Duplicate Content: Why It Happens and How to Fix It

Duplicate content is a big issue for Google indexing and is a source of headache for website owners.

The most annoying part is that you may be completely unaware that some of your web pages have duplicates, which is why this is a worthwhile read.

In this ultimate guide to fixing duplicate content, I’ll describe what duplicate content is, what causes it, how it affects your SEO, and the best practices to get rid of duplicates.

If ranking high on Google search engine result pages means a lot to you, then you should keep on reading.

What Is Duplicate Content?

Content is said to be duplicated when the same replica or something close to it exists on the internet in the same language and more than one location.

It’s the same content or something similar on multiple web pages.

It could be cross-domain or on the same website.

Duplicate Content

Most of the time, this occurrence is not deliberate or deceptive and could arise from a technical mishap.

However, in some cases, website owners duplicate their content intentionally so that they can get more traffic or manipulate SEO rankings.

Besides confusing search engines, it brings no additional value to your visitors as the user experience is poor. They view repeats of the same content or substantial content blocks in the search result pages.

Pages that have no or little body content can also be called duplicate content.

Two types of duplicate content exist—onsite and off-site duplicates.

  • Onsite duplicates are the same content present on more than one unique web address or URL on your platform. This type of duplicate content can be checked by your web developer and website admin.
  • Off-site duplicates are duplicates published by more than one website. This type of duplicate cannot be directly controlled and needs a third party working with the offending website owners to handle it.

The result of duplicate content is that your contents confuse search engine robots, so, search engines like Google don’t know which website to rank higher on the search engine results pages.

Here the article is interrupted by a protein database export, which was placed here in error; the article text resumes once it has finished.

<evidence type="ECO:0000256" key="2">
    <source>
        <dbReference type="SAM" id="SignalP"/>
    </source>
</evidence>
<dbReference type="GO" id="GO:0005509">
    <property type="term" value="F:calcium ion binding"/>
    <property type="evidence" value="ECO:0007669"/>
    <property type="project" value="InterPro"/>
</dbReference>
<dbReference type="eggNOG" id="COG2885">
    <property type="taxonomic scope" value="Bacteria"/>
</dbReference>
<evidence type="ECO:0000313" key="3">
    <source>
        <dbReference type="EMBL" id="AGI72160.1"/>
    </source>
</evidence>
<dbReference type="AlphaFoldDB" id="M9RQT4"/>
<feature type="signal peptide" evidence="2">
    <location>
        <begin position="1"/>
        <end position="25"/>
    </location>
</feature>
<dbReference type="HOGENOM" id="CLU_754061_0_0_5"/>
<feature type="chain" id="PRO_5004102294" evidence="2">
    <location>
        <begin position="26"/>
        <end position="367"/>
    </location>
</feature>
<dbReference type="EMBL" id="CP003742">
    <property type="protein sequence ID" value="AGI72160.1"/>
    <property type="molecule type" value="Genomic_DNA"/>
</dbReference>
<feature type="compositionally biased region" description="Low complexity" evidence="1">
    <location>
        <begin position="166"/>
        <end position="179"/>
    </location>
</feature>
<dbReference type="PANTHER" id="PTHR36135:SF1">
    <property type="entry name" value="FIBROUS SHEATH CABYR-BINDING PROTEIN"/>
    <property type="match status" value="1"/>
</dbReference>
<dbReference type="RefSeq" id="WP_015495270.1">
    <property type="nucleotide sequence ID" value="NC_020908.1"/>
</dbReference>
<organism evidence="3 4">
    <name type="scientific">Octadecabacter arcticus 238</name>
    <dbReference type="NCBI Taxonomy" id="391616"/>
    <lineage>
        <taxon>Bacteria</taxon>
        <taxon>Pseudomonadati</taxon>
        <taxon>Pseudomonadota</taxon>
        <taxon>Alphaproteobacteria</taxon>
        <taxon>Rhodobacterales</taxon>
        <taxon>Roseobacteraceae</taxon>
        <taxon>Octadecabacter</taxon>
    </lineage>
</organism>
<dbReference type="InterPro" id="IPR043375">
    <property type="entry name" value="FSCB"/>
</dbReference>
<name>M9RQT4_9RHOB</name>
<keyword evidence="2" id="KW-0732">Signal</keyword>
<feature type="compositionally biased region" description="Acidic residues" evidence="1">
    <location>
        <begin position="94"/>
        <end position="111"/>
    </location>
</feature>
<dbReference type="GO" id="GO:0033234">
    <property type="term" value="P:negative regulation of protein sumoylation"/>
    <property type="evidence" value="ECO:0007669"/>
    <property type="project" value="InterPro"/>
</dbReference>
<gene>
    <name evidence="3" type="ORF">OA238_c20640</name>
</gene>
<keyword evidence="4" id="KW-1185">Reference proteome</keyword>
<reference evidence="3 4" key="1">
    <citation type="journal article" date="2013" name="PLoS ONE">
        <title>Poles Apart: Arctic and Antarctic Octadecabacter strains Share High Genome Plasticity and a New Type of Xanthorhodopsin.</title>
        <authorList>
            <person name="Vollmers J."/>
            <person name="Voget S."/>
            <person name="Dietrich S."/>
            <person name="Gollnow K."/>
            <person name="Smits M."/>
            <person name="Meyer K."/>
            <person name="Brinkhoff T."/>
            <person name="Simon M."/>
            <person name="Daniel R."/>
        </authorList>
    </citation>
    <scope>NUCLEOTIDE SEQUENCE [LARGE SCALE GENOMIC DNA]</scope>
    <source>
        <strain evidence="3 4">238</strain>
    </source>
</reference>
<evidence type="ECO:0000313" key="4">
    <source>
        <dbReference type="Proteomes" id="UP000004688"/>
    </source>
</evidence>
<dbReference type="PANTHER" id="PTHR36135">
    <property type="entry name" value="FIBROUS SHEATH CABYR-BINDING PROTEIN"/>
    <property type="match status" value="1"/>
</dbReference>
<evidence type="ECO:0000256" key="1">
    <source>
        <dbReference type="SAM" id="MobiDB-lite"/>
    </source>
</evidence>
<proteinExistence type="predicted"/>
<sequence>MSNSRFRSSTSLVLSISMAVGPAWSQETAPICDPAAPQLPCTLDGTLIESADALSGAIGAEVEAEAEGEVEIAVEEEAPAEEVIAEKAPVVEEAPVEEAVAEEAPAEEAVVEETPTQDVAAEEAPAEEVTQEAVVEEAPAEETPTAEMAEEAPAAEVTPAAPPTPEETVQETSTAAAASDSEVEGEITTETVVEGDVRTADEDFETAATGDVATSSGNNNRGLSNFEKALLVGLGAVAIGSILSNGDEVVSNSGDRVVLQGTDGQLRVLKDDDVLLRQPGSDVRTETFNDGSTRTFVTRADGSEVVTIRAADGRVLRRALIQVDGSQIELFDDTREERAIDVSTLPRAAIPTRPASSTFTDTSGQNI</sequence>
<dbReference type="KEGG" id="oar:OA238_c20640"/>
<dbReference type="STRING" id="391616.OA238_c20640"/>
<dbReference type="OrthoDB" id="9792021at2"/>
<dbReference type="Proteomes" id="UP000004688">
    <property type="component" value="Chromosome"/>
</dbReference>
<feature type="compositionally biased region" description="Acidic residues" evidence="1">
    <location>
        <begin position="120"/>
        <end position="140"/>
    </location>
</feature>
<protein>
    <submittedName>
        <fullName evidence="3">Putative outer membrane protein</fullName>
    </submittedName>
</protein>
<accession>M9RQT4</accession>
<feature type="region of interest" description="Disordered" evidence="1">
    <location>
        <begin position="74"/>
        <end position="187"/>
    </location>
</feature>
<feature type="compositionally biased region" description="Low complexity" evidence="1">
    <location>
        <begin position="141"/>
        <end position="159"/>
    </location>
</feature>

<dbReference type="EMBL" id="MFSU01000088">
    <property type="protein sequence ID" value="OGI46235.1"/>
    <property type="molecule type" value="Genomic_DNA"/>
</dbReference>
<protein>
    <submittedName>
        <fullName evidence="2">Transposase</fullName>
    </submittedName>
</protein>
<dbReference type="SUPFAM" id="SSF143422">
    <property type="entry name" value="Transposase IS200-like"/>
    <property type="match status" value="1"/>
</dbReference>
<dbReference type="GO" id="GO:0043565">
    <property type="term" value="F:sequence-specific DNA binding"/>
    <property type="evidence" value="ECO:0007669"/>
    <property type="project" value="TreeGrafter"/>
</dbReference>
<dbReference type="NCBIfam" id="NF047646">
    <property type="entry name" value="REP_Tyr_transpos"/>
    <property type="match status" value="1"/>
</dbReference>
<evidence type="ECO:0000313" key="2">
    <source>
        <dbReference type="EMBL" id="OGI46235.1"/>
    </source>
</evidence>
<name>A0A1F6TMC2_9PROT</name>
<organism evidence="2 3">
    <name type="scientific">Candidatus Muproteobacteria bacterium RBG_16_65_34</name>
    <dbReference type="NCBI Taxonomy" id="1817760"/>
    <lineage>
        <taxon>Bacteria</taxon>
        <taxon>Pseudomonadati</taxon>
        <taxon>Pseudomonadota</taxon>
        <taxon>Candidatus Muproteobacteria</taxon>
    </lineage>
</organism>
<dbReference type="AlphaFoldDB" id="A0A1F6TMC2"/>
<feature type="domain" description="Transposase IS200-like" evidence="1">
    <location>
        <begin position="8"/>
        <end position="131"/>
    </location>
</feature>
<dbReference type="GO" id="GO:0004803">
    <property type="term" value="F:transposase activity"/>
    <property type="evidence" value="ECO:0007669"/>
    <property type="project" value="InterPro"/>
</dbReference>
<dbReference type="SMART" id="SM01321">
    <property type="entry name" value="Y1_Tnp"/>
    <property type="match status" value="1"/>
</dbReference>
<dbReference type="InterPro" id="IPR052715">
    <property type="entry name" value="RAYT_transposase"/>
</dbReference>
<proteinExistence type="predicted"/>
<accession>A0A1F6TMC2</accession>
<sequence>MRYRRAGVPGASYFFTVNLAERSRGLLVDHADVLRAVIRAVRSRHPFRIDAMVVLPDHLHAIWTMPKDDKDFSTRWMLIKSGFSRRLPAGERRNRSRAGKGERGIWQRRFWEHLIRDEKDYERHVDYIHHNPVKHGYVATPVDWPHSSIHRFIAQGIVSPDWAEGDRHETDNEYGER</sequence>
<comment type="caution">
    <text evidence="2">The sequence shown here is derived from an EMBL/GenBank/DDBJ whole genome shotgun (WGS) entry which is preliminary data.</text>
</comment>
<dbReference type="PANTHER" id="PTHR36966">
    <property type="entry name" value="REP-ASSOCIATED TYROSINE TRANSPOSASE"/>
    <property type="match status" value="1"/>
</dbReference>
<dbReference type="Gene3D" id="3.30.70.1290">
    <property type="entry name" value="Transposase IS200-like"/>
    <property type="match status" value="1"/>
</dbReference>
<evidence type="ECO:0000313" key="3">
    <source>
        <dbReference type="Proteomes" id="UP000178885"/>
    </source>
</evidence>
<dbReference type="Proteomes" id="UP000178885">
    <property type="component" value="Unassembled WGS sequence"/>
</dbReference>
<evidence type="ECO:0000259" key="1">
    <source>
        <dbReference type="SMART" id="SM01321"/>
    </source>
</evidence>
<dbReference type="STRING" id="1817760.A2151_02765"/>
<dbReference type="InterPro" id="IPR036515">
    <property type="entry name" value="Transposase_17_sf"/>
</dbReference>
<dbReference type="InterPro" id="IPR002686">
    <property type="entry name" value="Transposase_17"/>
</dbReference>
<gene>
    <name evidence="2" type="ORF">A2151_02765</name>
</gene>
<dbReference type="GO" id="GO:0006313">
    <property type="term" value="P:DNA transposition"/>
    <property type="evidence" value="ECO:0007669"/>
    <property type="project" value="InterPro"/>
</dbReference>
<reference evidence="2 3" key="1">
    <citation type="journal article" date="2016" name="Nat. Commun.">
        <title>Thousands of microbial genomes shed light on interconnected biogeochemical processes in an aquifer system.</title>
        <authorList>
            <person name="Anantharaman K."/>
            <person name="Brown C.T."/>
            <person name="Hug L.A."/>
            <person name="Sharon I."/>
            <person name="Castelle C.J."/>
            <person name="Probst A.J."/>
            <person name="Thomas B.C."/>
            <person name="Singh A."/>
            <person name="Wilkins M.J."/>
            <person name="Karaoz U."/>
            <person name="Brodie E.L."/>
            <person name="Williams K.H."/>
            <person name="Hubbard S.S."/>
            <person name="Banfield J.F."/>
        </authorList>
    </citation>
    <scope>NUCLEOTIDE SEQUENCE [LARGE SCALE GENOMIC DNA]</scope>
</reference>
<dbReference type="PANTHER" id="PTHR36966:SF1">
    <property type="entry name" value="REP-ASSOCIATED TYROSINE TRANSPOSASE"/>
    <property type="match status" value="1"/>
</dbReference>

Duplicate Content – Impact on SEO?

If you’re improving your SEO metrics or you have them already, duplicate content is harmful.

Here are some reasons why:

  • Unfriendly or undesirable web addresses in the search results;
  • Affects the crawl budget;
  • Backlink dilution;
  • Syndicated and scraped content outranking your website;
  • Lower rankings.

How do the following affect your SEO?

1. Unfriendly or undesirable web addresses in the search results

If a web page on your platform has three different web addresses like so:

  • com/page/
  • com/page/?utm_content=buffer&utm_medium=social
  • com/category/page/

The first is ideal and should be the one indexed by Google.

However, because there are other alternatives with the same content, if Google displays the other URLs, you’ll get fewer visitors because the other two URLs are unfriendly and not as enticing as the first.

2. Backlink Dilution


Backlinks are a good source for boosting SEO rankings.

That’s why you should run away from anything that can weaken this potent SEO arsenal.

When you have the same content on multiple web addresses, all of those addresses attract backlinks.

Therefore, the various URLs share this “link equity”.

3. Crawl Budget

Through the mechanism of crawling, Google locates updates in your content by following URLs from your older pages to the latest ones.

Google also recrawls pages they have crawled previously to take note of any changes in the contents.

When you have duplicates on your website, the frequency and speed with which Google robots crawl your updated and new content are reduced.

That culminates in the indexing and reindexing of new and updated content.

4. Your Website Is Outranked by Scrapped Content  

When other websites seek your permission and republish the content on your web pages, it’s called syndication.

However, in some situations, website owners can just duplicate your content without your permission.

Each one of these scenarios can lead to duplicate content, and when these websites outrank your website, problems begin to surface.

5. Lower Rankings

Duplicate content ultimately leads to lower rankings on search engine results pages.

That is because when you have duplicate content on multiple web pages, search engine robots will be confused about which URL to suggest to potential visitors.